By Ron Kampeas
Yair Lapid called the people around the table “family” and “brothers and sisters.”
The vibe was unusual for the 50 or so Jewish leaders who convened Wednesday to meet the Israeli prime minister, and who were used to being lectured at by the man Lapid hopes to keep from returning to office, Benjamin Netanyahu.
That was the point: Ahead of what is likely a close election on Nov. 1, Lapid, who is in New York to address the United Nations General Assembly, wants to draw distinctions between himself and the leader of Israel’s Likud Party, among them an affection for U.S. Jews.
“We are one family,” Lapid told the group convened by the Conference of Presidents of Major American Jewish Organizations and taking place at the office of the UJA-Federation in New York City. “You are my brothers and sisters. The government of Israel accepts all streams of Judaism. The special bond between Israel and Jews around the world is one of our top priorities, and we will show this. Israel must be, and will be, an open home for all Jews.”
Lapid alluded to Netanyahu only once, people inside the room said, but he didn’t need to because the contrast was sharp. Netanyahu, acceding to pressure from haredi Orthodox parties, had reneged on agreements to expand the right to non-Orthodox practice and worship in Israel, priorities for many American Jewish leaders.
Lapid did not make specific commitments except to investigate complaints from those present, but he distinguished himself from Netanyahu by listening and not lecturing, according to one participant.
“The big difference is that Bibi would take two questions and basically just give his spiel,” said the participant, using Netanyahu’s nickname and speaking anonymously because the event was off the record. “And Lapid took 10 questions and actually answered them and was engaged.”
Netanyahu, who was raised in the United States, also grated on his American Jewish interlocutors by coming across as believing he was more knowledgable than they were on the ins and outs of Washington, the participant said.
“He’s not this imperial prime minister who knows more about America than American Jews,” the participant said of Lapid. “It very much was a conversation and was much more engaging in any give and take than anyone got from Netanyahu.”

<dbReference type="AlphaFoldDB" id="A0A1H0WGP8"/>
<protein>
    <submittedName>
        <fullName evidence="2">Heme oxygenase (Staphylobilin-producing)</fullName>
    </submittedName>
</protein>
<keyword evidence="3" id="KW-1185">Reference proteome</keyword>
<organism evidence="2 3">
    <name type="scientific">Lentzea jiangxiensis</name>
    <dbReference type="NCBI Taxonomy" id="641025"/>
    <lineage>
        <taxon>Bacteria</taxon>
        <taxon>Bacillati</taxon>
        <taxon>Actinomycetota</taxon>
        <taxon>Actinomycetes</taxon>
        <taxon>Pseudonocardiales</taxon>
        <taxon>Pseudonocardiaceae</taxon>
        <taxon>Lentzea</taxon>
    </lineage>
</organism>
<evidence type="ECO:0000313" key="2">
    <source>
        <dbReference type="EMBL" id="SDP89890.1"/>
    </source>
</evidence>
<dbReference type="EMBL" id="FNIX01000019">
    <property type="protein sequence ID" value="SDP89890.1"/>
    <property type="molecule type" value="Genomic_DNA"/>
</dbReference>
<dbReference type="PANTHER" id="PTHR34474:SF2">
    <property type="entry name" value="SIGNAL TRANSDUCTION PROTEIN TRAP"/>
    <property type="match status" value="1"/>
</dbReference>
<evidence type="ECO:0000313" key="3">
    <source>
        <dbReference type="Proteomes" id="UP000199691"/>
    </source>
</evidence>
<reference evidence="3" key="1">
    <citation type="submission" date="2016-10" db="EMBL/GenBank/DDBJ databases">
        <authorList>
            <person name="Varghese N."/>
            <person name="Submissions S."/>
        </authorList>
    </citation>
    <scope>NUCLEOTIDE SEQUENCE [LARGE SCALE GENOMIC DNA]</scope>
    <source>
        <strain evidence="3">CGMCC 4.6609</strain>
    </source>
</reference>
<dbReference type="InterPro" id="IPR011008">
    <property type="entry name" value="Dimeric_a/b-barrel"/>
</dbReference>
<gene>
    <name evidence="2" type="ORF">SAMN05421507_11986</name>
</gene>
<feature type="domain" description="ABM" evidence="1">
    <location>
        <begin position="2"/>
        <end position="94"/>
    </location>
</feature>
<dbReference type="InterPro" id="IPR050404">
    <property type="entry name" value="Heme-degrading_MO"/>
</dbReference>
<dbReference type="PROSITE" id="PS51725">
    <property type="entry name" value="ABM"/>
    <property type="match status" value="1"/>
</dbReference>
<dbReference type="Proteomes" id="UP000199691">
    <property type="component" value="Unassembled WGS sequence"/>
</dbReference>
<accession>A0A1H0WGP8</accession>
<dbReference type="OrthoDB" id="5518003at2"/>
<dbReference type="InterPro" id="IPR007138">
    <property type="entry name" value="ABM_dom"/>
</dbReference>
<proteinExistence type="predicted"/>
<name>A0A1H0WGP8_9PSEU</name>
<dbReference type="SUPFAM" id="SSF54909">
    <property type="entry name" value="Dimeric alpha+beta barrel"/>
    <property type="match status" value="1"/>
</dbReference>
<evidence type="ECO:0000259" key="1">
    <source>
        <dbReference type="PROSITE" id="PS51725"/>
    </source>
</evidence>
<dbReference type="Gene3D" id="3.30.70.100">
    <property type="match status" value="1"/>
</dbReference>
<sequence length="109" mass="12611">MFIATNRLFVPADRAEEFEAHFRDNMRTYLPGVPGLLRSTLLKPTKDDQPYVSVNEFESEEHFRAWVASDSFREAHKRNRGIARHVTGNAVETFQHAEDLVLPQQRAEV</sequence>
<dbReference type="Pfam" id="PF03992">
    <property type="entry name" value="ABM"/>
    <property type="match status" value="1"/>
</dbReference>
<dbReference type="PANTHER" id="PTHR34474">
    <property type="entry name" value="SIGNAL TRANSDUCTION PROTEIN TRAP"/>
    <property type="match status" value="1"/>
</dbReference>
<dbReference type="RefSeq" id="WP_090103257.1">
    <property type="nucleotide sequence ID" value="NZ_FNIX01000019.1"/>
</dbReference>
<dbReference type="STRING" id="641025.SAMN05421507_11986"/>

Sheila Katz, the National Council for Jewish Women CEO, would not comment on specifics, nor would she address differences between Lapid and Netanyahu, because the meeting was off the record. But speaking generally, she said she was impressed by Lapid’s commitment to diversity and to reaching out to all Americans.
“He shared a lot about his hope to do even more to bring people together,” Katz said. “And I felt like that was a theme that I heard loud and clear.”
Lapid’s sole reference to Netanyahu was a joke and didn’t use his name. “I don’t want to speak negatively of a former prime minister,” Lapid said, then paused to correct himself: “I actually do want to.” A participant told him the session was off the record and encouraged him to speak frankly. Lapid said, “Off the record, with 50 Jews?”
Netanyahu, whose 12 years in power ended last year, scored significant diplomatic achievements in his time, including helping to persuade former President Donald Trump to move the U.S. embassy to Jerusalem and withdraw from the Iran nuclear deal, reaching normalization agreements with four Arab countries and expanding Israeli ties in Africa. He is highlighting his foreign policy experience in his bid to return to power and accusing Lapid of fecklessness on the Israeli-Palestinian front and of failing to keep the Biden administration from reentering the Iran-nuclear deal, which is widely opposed in Israel. Talks among the U.S., Iran and other parties are currently at a standstill.
Lapid wants to accentuate the negatives in Netanyahu’s record, including alienating much of American Jewry, alienating Democrats and having tense relations with some of Israel’s neighbors. When he speaks Thursday to the General Assembly, Lapid is reportedly set to recommit Israel to a two-state outcome to the Israeli-Palestinian conflict, a key Biden administration demand, and one which President Joe Biden mentioned in his own U.N. speech.
Lapid’s social media team also played up Lapid’s friendly meetings with Turkish president Recep Tayyip Erdogan, who sparred for years with Netanyahu, and with Jordan’s King Abdullah, who had tense exchanges with Netanyahu over the status of the Temple Mount, the Jerusalem site holy to Jews and Muslims that Jordan helps administer.
The Jewish leaders reciprocated the love, effusively in the room, and in a more restrained manner in a joint statement of the Conference of Presidents and the Jewish Federations of North America after the meeting.
“We were honored to meet with Prime Minister Yair Lapid, and grateful that he prioritized meeting with leaders of the North American Jewish Community on the day before his address to the United Nations General Assembly,” the statement said. “In our meeting, we discussed important issues such as rising antisemitism around the world and the threat of Iran, about which we are mutually very concerned. We are heartened by his shared commitment to strengthen Israel-Diaspora relations, and look forward to continuing our close collaboration with the Israeli government on issues of common importance with the North American Jewish community.”